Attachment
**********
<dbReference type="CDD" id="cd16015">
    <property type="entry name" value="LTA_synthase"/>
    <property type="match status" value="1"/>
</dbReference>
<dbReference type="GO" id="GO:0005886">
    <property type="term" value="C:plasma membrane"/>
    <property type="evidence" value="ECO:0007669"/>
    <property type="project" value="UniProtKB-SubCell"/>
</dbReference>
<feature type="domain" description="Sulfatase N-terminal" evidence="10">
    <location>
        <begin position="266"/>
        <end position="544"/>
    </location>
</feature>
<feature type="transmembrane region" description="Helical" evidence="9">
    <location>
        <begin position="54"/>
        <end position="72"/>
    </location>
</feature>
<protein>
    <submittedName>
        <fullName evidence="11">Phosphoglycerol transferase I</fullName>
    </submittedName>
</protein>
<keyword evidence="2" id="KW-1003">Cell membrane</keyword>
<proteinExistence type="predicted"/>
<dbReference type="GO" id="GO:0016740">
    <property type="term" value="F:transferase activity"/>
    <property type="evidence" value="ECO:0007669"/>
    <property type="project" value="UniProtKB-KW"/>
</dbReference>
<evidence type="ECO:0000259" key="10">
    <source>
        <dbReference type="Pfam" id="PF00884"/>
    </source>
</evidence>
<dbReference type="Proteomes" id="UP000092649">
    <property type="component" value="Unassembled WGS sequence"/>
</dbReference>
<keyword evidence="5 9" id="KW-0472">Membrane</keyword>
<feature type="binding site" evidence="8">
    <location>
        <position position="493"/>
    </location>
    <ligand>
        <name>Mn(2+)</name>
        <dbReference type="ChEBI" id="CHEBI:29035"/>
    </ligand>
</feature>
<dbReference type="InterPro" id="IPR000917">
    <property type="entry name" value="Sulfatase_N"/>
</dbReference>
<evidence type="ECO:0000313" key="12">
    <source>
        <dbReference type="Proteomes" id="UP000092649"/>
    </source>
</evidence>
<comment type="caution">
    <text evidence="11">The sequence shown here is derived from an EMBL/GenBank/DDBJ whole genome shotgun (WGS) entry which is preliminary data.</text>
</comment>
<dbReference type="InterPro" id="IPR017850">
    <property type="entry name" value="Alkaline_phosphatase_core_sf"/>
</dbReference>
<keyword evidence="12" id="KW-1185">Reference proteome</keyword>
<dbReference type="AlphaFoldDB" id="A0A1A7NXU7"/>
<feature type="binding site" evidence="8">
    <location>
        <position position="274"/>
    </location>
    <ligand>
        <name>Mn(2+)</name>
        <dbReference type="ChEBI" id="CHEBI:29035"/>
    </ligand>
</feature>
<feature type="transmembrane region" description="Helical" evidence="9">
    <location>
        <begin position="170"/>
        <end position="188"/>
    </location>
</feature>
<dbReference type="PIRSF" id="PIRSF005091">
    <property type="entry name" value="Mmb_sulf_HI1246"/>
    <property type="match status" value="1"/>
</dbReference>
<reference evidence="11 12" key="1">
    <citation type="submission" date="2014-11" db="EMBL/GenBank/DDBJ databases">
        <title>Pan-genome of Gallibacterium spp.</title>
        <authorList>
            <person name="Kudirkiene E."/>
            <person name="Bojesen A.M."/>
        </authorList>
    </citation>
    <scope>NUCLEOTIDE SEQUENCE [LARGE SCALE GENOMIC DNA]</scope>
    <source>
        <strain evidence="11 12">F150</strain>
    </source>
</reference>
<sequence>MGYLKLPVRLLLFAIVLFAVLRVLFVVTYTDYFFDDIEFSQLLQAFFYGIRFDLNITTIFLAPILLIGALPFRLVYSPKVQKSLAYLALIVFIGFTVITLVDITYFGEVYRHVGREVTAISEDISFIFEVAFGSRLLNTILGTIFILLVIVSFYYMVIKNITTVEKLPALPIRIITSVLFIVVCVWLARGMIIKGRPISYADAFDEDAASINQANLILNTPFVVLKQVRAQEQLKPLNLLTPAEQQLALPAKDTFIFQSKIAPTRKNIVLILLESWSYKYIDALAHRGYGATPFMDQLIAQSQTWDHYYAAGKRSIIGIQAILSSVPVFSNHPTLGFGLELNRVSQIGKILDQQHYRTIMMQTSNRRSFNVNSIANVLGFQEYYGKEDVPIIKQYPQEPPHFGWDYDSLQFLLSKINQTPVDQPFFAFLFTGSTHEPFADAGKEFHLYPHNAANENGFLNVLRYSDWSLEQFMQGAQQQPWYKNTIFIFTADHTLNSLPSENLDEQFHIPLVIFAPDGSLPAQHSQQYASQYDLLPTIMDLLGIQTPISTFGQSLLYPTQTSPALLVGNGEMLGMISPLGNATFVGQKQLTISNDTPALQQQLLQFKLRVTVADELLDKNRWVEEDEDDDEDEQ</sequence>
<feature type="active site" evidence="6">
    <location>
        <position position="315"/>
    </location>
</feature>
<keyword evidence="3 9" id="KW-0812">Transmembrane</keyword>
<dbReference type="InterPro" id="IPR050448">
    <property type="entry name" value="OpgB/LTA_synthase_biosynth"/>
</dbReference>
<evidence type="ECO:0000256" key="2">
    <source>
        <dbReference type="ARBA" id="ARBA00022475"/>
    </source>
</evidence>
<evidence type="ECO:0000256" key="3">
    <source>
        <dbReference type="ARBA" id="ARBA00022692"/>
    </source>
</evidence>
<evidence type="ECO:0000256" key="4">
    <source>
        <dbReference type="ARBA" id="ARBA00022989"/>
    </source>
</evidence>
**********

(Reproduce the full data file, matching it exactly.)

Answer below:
<dbReference type="CDD" id="cd16015">
    <property type="entry name" value="LTA_synthase"/>
    <property type="match status" value="1"/>
</dbReference>
<dbReference type="GO" id="GO:0005886">
    <property type="term" value="C:plasma membrane"/>
    <property type="evidence" value="ECO:0007669"/>
    <property type="project" value="UniProtKB-SubCell"/>
</dbReference>
<feature type="domain" description="Sulfatase N-terminal" evidence="10">
    <location>
        <begin position="266"/>
        <end position="544"/>
    </location>
</feature>
<feature type="transmembrane region" description="Helical" evidence="9">
    <location>
        <begin position="54"/>
        <end position="72"/>
    </location>
</feature>
<protein>
    <submittedName>
        <fullName evidence="11">Phosphoglycerol transferase I</fullName>
    </submittedName>
</protein>
<keyword evidence="2" id="KW-1003">Cell membrane</keyword>
<proteinExistence type="predicted"/>
<dbReference type="GO" id="GO:0016740">
    <property type="term" value="F:transferase activity"/>
    <property type="evidence" value="ECO:0007669"/>
    <property type="project" value="UniProtKB-KW"/>
</dbReference>
<evidence type="ECO:0000259" key="10">
    <source>
        <dbReference type="Pfam" id="PF00884"/>
    </source>
</evidence>
<dbReference type="Proteomes" id="UP000092649">
    <property type="component" value="Unassembled WGS sequence"/>
</dbReference>
<keyword evidence="5 9" id="KW-0472">Membrane</keyword>
<feature type="binding site" evidence="8">
    <location>
        <position position="493"/>
    </location>
    <ligand>
        <name>Mn(2+)</name>
        <dbReference type="ChEBI" id="CHEBI:29035"/>
    </ligand>
</feature>
<dbReference type="InterPro" id="IPR000917">
    <property type="entry name" value="Sulfatase_N"/>
</dbReference>
<evidence type="ECO:0000313" key="12">
    <source>
        <dbReference type="Proteomes" id="UP000092649"/>
    </source>
</evidence>
<comment type="caution">
    <text evidence="11">The sequence shown here is derived from an EMBL/GenBank/DDBJ whole genome shotgun (WGS) entry which is preliminary data.</text>
</comment>
<dbReference type="InterPro" id="IPR017850">
    <property type="entry name" value="Alkaline_phosphatase_core_sf"/>
</dbReference>
<keyword evidence="12" id="KW-1185">Reference proteome</keyword>
<dbReference type="AlphaFoldDB" id="A0A1A7NXU7"/>
<feature type="binding site" evidence="8">
    <location>
        <position position="274"/>
    </location>
    <ligand>
        <name>Mn(2+)</name>
        <dbReference type="ChEBI" id="CHEBI:29035"/>
    </ligand>
</feature>
<feature type="transmembrane region" description="Helical" evidence="9">
    <location>
        <begin position="170"/>
        <end position="188"/>
    </location>
</feature>
<dbReference type="PIRSF" id="PIRSF005091">
    <property type="entry name" value="Mmb_sulf_HI1246"/>
    <property type="match status" value="1"/>
</dbReference>
<reference evidence="11 12" key="1">
    <citation type="submission" date="2014-11" db="EMBL/GenBank/DDBJ databases">
        <title>Pan-genome of Gallibacterium spp.</title>
        <authorList>
            <person name="Kudirkiene E."/>
            <person name="Bojesen A.M."/>
        </authorList>
    </citation>
    <scope>NUCLEOTIDE SEQUENCE [LARGE SCALE GENOMIC DNA]</scope>
    <source>
        <strain evidence="11 12">F150</strain>
    </source>
</reference>
<sequence>MGYLKLPVRLLLFAIVLFAVLRVLFVVTYTDYFFDDIEFSQLLQAFFYGIRFDLNITTIFLAPILLIGALPFRLVYSPKVQKSLAYLALIVFIGFTVITLVDITYFGEVYRHVGREVTAISEDISFIFEVAFGSRLLNTILGTIFILLVIVSFYYMVIKNITTVEKLPALPIRIITSVLFIVVCVWLARGMIIKGRPISYADAFDEDAASINQANLILNTPFVVLKQVRAQEQLKPLNLLTPAEQQLALPAKDTFIFQSKIAPTRKNIVLILLESWSYKYIDALAHRGYGATPFMDQLIAQSQTWDHYYAAGKRSIIGIQAILSSVPVFSNHPTLGFGLELNRVSQIGKILDQQHYRTIMMQTSNRRSFNVNSIANVLGFQEYYGKEDVPIIKQYPQEPPHFGWDYDSLQFLLSKINQTPVDQPFFAFLFTGSTHEPFADAGKEFHLYPHNAANENGFLNVLRYSDWSLEQFMQGAQQQPWYKNTIFIFTADHTLNSLPSENLDEQFHIPLVIFAPDGSLPAQHSQQYASQYDLLPTIMDLLGIQTPISTFGQSLLYPTQTSPALLVGNGEMLGMISPLGNATFVGQKQLTISNDTPALQQQLLQFKLRVTVADELLDKNRWVEEDEDDDEDEQ</sequence>
<feature type="active site" evidence="6">
    <location>
        <position position="315"/>
    </location>
</feature>
<keyword evidence="3 9" id="KW-0812">Transmembrane</keyword>
<dbReference type="InterPro" id="IPR050448">
    <property type="entry name" value="OpgB/LTA_synthase_biosynth"/>
</dbReference>
<evidence type="ECO:0000256" key="2">
    <source>
        <dbReference type="ARBA" id="ARBA00022475"/>
    </source>
</evidence>
<evidence type="ECO:0000256" key="3">
    <source>
        <dbReference type="ARBA" id="ARBA00022692"/>
    </source>
</evidence>
<evidence type="ECO:0000256" key="4">
    <source>
        <dbReference type="ARBA" id="ARBA00022989"/>
    </source>
</evidence>